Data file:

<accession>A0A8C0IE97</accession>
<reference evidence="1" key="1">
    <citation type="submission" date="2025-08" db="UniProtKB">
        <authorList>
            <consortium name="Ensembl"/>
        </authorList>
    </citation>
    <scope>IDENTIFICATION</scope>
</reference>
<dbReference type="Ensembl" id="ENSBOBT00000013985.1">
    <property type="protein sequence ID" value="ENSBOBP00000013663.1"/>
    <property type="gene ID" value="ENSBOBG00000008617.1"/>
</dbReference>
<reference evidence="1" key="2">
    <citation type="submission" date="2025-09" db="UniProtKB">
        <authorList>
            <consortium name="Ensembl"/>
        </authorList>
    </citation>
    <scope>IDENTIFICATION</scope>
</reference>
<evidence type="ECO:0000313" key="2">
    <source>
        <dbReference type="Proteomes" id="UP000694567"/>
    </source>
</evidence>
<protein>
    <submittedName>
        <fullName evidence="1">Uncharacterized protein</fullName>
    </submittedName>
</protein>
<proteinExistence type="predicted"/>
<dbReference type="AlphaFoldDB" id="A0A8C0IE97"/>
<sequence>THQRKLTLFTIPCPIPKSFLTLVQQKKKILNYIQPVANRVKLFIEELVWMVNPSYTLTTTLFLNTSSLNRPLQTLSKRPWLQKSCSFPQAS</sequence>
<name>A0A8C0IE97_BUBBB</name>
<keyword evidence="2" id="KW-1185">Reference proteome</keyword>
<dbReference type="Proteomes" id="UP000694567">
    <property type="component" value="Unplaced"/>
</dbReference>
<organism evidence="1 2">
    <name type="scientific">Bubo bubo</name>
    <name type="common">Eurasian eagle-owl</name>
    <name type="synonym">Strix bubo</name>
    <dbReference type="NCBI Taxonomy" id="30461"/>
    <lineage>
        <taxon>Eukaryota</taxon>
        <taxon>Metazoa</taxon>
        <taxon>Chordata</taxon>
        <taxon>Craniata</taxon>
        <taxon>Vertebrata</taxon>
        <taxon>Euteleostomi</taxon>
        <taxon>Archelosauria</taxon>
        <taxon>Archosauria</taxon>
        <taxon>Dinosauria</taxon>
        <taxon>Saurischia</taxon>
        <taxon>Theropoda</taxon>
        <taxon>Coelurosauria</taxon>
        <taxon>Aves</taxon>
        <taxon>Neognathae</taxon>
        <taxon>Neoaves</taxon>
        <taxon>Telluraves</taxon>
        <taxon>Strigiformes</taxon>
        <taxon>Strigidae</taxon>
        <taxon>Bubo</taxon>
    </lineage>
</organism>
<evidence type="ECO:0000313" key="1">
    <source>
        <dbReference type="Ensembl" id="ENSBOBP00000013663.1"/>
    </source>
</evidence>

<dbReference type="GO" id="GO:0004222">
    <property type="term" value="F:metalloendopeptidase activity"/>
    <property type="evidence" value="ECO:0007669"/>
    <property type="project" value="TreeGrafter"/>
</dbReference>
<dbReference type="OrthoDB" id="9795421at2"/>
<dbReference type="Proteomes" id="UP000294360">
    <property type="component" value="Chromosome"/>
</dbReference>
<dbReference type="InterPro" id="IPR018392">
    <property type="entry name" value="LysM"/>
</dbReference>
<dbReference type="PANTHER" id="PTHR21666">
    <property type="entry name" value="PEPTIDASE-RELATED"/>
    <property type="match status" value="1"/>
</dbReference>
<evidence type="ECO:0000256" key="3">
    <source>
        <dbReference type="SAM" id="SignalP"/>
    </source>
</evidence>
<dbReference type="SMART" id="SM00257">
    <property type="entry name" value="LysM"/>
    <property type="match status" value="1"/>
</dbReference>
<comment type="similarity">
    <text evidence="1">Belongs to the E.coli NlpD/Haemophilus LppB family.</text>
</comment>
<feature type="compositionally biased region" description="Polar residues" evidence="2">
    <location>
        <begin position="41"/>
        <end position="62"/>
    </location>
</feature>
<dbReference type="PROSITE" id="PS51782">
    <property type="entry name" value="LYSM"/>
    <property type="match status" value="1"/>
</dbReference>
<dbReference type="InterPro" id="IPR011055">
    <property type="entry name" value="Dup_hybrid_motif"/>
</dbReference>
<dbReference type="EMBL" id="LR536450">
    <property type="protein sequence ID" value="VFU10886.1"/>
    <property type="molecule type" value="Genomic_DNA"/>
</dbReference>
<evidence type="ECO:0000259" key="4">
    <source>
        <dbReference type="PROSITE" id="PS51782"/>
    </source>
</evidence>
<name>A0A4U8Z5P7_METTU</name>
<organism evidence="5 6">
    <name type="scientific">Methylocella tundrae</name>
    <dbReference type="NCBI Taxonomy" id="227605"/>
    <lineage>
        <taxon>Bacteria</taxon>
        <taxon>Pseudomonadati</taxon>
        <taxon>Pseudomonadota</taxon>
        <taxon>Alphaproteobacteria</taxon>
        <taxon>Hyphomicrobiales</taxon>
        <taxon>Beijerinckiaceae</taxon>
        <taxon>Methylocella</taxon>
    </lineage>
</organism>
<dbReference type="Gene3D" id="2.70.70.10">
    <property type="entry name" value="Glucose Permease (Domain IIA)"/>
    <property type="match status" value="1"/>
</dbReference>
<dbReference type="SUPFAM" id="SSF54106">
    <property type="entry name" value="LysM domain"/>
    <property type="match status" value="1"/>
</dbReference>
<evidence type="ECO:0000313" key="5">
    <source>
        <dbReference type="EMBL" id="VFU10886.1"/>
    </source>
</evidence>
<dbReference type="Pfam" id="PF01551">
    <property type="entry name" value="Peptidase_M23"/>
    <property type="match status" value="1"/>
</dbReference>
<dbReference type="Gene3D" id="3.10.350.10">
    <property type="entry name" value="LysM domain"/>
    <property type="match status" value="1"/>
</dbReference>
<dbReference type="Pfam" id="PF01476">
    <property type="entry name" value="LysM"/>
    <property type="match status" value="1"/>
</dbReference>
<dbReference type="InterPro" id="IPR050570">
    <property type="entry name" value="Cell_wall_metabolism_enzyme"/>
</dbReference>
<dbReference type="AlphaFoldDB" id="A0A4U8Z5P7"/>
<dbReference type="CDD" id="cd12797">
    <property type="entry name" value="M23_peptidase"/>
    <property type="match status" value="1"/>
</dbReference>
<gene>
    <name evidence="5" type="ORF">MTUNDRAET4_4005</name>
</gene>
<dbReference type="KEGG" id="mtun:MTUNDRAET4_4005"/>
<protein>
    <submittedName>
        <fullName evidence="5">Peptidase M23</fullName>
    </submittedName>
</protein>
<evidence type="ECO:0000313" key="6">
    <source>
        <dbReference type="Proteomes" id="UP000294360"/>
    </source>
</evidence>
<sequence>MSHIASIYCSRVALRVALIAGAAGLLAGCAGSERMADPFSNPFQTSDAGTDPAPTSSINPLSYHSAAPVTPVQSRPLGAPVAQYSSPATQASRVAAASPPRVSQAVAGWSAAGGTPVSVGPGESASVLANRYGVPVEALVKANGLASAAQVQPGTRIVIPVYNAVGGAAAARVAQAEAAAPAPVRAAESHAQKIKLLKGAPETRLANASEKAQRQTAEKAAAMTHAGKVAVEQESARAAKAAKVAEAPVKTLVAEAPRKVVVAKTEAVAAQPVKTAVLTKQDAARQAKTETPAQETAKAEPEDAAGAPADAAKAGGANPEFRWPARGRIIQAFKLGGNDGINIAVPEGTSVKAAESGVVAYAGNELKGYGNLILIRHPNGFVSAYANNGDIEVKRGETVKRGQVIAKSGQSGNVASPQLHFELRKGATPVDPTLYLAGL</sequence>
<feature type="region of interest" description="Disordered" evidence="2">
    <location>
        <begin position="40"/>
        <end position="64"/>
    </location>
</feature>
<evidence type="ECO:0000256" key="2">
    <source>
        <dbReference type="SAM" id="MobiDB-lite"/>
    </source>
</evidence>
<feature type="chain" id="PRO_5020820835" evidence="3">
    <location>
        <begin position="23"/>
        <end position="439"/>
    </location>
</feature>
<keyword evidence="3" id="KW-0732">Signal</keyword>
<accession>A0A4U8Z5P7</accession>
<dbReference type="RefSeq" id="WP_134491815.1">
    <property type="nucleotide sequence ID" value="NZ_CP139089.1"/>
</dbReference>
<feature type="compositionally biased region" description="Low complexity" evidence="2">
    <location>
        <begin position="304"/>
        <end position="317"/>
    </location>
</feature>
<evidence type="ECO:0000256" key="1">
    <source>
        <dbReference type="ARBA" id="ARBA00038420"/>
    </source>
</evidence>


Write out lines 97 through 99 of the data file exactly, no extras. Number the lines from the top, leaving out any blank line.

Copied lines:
<comment type="similarity">
    <text evidence="1">Belongs to the E.coli NlpD/Haemophilus LppB family.</text>
</comment>